Progress or return?
It’s been a while since the term “Straussian” was thrown around. Rather than project interpretations by third parties onto others, here are some actual thoughts from the philosopher himself on the subject of progress:
When the prophets call their people to account, they do not limit themselves to accusing them of this or that particular crime or sin. They recognize the root of all particular crimes in the fact that the people have forsaken their God. They accuse their people of rebellion. Originally, in the past, they were faithful or loyal; now they are in a state of rebellion. In the future they will return, and God will restore them to their original place. The primary, the original or initial, is loyalty; unfaithfulness, infidelity, is secondary. The very notion of unfaithfulness or infidelity presupposes that fidelity or loyalty is primary. The perfect character of the origin is a condition of sin—of the thought of sin. Man who understands himself in this way longs for the perfection of the origin, or of the classic past. He suffers from the present; he hopes for the future.
Progressive man, on the other hand, looks back to a most imperfect beginning. The beginning is barbarism, stupidity, rudeness, extreme scarcity. Progressive man does not feel that he has lost something of great, not to say infinite, importance; he has lost only his chains. He does not suffer from the recollection of the past. Looking back to the past, he is proud of his achievements; he is certain of the superiority of the present to the past. He is not satisfied with the present; he looks to future progress. But he does not merely hope or pray for a better future; he thinks that he can bring it about by his own effort. Seeking perfection in a future which is in no sense the beginning or the restoration of the beginning, he lives unqualifiedly toward the future. The life which understands itself as a life of loyalty or faithfulness appears to him as backward, as being under the spell of old prejudices. What the others call rebellion, he calls revolution or liberation. To the polarity faithfulness—rebellion, he opposes the polarity prejudice—freedom.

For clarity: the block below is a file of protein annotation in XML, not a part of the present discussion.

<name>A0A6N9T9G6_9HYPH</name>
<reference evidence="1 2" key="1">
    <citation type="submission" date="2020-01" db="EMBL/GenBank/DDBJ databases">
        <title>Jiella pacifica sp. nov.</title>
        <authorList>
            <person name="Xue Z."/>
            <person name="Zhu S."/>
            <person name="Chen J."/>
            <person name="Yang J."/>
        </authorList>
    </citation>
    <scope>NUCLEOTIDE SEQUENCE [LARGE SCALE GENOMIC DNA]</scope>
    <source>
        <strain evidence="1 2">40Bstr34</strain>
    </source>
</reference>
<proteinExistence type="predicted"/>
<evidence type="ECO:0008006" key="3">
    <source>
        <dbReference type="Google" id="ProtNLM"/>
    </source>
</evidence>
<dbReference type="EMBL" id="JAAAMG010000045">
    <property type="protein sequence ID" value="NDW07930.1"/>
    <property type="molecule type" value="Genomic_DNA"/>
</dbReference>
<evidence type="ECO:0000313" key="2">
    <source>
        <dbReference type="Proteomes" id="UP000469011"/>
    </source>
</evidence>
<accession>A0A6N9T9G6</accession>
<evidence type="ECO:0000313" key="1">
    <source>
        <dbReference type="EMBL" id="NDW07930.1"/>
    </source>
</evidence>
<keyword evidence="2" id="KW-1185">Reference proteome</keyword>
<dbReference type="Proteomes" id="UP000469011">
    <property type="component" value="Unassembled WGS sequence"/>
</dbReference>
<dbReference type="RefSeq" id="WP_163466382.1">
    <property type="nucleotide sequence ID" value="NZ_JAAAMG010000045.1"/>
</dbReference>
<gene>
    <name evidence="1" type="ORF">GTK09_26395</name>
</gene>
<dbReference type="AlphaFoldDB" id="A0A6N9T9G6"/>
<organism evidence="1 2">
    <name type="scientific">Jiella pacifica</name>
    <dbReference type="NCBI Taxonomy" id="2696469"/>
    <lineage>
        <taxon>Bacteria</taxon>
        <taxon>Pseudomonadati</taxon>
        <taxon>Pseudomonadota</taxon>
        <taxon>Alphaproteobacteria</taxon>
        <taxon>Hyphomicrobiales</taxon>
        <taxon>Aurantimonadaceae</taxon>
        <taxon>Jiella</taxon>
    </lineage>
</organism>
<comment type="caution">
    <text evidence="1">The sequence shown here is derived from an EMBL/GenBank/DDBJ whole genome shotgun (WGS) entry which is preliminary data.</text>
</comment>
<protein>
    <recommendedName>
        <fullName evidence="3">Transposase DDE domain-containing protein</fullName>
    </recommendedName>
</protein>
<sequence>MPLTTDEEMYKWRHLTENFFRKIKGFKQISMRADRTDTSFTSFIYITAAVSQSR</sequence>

Worthy of reflection, given all the talk about progress and change in today’s politics.
I believe these words begin to get at what is the great philosophical divide in this country. If we are going to resusitate an alternative view to the now more dominant left-wing progressive world view, I think we are going to have to connect it back in certain ways to this baseline and then articulate it in a pragmatic way which people can intuitively grasp.
We have a lot of work to do.